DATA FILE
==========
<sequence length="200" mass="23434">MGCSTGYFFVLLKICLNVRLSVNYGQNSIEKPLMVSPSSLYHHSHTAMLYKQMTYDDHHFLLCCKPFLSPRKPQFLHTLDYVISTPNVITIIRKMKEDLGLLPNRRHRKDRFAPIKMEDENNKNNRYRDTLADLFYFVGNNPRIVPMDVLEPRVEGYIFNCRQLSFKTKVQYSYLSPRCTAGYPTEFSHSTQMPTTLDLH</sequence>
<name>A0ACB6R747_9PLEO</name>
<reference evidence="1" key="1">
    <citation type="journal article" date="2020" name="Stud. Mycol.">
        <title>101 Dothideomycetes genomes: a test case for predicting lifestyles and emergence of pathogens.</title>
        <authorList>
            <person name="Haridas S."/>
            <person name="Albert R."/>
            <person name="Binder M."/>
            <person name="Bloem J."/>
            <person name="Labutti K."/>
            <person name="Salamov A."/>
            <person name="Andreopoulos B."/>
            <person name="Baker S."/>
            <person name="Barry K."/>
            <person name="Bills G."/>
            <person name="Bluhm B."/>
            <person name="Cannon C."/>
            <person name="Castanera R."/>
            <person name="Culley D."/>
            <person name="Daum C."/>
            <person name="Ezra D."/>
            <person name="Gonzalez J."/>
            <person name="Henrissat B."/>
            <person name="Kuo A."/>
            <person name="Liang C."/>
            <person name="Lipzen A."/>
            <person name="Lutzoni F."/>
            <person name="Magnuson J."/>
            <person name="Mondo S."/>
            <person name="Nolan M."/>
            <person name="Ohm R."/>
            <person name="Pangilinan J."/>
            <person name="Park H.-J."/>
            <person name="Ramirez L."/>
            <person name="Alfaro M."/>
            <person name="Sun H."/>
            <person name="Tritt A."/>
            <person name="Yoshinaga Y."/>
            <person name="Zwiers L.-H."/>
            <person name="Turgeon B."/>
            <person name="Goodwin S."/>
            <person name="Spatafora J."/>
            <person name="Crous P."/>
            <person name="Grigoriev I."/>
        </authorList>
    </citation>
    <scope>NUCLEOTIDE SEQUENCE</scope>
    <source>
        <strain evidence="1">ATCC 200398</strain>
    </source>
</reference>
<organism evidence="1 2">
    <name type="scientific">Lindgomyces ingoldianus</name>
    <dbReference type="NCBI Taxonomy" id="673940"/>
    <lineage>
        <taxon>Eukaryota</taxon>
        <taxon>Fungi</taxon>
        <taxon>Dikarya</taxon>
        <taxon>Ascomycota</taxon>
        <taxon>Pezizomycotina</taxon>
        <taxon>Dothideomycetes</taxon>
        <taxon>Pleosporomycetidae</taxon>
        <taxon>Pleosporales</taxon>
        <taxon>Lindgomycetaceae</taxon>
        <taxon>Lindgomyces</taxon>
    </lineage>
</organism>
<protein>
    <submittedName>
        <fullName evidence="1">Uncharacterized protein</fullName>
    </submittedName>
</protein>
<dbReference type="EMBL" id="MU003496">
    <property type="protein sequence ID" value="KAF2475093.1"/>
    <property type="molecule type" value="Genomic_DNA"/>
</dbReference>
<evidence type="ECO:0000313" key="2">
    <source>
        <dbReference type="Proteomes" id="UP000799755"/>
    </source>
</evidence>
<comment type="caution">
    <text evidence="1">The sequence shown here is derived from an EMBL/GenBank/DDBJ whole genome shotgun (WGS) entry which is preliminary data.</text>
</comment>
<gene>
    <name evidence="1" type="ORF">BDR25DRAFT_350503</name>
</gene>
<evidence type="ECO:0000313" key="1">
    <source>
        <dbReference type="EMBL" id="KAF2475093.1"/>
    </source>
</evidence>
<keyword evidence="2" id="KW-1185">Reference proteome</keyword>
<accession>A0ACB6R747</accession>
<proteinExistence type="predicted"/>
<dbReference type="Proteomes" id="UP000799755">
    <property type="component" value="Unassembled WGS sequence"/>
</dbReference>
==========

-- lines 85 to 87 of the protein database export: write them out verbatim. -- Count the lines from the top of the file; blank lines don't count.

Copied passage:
</comment>
<gene>
    <name evidence="1" type="ORF">BDR25DRAFT_350503</name>